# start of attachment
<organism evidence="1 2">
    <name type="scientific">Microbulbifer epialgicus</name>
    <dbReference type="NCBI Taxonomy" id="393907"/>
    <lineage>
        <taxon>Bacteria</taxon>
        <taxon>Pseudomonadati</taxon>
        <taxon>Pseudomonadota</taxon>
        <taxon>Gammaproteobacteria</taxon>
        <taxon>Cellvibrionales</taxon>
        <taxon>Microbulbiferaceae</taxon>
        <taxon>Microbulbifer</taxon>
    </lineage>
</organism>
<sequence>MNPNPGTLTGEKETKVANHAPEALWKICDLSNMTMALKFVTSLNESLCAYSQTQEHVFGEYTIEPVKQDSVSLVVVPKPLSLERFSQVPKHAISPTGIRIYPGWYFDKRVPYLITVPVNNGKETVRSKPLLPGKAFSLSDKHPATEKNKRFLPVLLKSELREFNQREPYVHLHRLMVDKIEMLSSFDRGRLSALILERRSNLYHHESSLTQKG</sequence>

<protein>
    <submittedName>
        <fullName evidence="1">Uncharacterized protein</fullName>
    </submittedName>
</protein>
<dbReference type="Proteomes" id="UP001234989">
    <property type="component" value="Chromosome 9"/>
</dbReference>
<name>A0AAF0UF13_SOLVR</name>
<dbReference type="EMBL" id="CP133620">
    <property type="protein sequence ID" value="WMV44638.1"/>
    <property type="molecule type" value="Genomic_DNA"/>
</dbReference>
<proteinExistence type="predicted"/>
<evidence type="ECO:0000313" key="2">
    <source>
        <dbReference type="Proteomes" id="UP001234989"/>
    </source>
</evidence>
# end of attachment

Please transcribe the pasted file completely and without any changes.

<organism evidence="1 2">
    <name type="scientific">Microbulbifer epialgicus</name>
    <dbReference type="NCBI Taxonomy" id="393907"/>
    <lineage>
        <taxon>Bacteria</taxon>
        <taxon>Pseudomonadati</taxon>
        <taxon>Pseudomonadota</taxon>
        <taxon>Gammaproteobacteria</taxon>
        <taxon>Cellvibrionales</taxon>
        <taxon>Microbulbiferaceae</taxon>
        <taxon>Microbulbifer</taxon>
    </lineage>
</organism>
<sequence>MNPNPGTLTGEKETKVANHAPEALWKICDLSNMTMALKFVTSLNESLCAYSQTQEHVFGEYTIEPVKQDSVSLVVVPKPLSLERFSQVPKHAISPTGIRIYPGWYFDKRVPYLITVPVNNGKETVRSKPLLPGKAFSLSDKHPATEKNKRFLPVLLKSELREFNQREPYVHLHRLMVDKIEMLSSFDRGRLSALILERRSNLYHHESSLTQKG</sequence>

<protein>
    <submittedName>
        <fullName evidence="1">Uncharacterized protein</fullName>
    </submittedName>
</protein>
<dbReference type="Proteomes" id="UP001234989">
    <property type="component" value="Chromosome 9"/>
</dbReference>
<name>A0AAF0UF13_SOLVR</name>
<dbReference type="EMBL" id="CP133620">
    <property type="protein sequence ID" value="WMV44638.1"/>
    <property type="molecule type" value="Genomic_DNA"/>
</dbReference>
<proteinExistence type="predicted"/>
<evidence type="ECO:0000313" key="2">
    <source>
        <dbReference type="Proteomes" id="UP001234989"/>
    </source>
</evidence>